D&F Estates v Church Commissioners [1989] AC 177

Key point

  • This case is known for introducing the ‘complex structure theory’ (see Lord Bridge’s judgment) to explain the outcome in Anns v Merton LBC [1978] AC 728


  • Cs were lessees and occupiers of a flat
  • They found that the plaster was loose and brought an action against D builders for the cost of repairs


  • Was the cost of repairs recoverable in tort?

Held (House of Lords)

  • The cost of repairs was not recoverable as it amounted to pure economic loss

Lord Bridge

Liability for defective property

  • The liability of a builder for defective structure can only arise if the defect remains hidden until the defective structure causes personal injury or damage to property other than the structure itself

Distinguishing Anns v Merton

  • In a complex structure, elements of the structure can be considered distinct and one part can cause damage to another
  • Hence damage can be caused to ‘other property’
  • In Anns v Merton, the defective foundation can be treated as separate from the walls that were damaged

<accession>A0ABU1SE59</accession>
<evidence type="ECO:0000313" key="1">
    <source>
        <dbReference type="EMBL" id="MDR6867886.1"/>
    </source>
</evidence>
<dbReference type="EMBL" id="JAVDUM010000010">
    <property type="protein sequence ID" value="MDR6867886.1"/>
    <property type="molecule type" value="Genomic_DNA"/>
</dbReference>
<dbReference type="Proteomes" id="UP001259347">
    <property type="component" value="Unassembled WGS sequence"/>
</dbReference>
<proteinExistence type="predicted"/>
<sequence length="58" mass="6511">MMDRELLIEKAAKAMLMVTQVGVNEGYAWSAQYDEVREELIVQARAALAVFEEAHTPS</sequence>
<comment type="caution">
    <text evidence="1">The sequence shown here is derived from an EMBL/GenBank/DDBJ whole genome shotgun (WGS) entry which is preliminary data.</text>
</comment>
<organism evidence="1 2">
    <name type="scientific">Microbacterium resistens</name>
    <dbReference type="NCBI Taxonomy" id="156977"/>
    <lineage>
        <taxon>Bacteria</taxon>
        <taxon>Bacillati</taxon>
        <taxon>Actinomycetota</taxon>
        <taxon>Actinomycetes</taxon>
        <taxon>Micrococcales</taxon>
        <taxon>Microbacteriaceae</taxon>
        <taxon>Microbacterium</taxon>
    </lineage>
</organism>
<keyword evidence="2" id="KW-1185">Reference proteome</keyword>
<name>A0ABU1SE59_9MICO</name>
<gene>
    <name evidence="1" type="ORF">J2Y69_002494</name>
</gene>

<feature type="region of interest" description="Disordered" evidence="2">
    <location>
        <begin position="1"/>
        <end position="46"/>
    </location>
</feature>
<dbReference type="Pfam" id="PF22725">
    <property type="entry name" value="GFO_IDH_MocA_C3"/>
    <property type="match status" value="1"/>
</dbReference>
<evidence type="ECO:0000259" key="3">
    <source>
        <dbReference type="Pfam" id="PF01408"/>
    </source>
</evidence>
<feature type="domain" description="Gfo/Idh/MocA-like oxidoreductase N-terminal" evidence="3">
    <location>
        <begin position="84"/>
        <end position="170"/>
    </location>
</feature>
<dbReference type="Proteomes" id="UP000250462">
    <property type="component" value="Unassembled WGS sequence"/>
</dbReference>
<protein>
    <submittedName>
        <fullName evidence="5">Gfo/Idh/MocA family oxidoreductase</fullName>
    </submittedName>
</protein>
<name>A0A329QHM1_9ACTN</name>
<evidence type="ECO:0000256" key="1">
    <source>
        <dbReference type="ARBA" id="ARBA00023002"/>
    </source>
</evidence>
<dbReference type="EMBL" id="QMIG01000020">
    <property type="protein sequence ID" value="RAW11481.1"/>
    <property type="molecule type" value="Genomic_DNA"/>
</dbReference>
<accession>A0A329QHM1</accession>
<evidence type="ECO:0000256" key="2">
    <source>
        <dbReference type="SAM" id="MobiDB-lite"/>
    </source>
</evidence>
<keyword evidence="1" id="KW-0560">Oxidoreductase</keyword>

• However, in the current case it is artificial to treat the plaster as distinct from the decorative surface

Lord Oliver

Distinguishing Anns v Merton

  • Anns v Merton introduced in relation to the construction of buildings a new type of product liability, in no other context has there been cause of action for injury to the defective article itself: p. 211
  • Such a cause of action creates a non-contractual warranty of fitness that is indefinitely transmissible
  • The case is only explicable by Lord Bridge’s hypothesis: p. 212
  • In so far that Anns v Merton is authority that a builder is liable for defective property, their liability is limited to cases where the defect threatens the health or safety of occupants or third parties and possibly other property
  • However, damages are only limited to expenses for averting the danger, no damages for pure economic loss beyond that

Current case

  • In the instant case the defective plaster caused no damage to the remainder of the building and in so far as it presented a risk of damage to other property or to the person of any occupant that was remediable simply by the process of removal


  • The complex structure structure theory still retains some relevance today, as held in Murphy v Brentwood DC [1991] 1 AC 398, where a defective part of the property can be considered separate from the rest of the structure if:
    1. it is an ancillary (e.g. electrical wiring, heating boilers) rather than a structural component (e.g. foundation, walls); and/or
    2. it was installed by a separate contractor or subcontractor from the rest of the building which was damaged.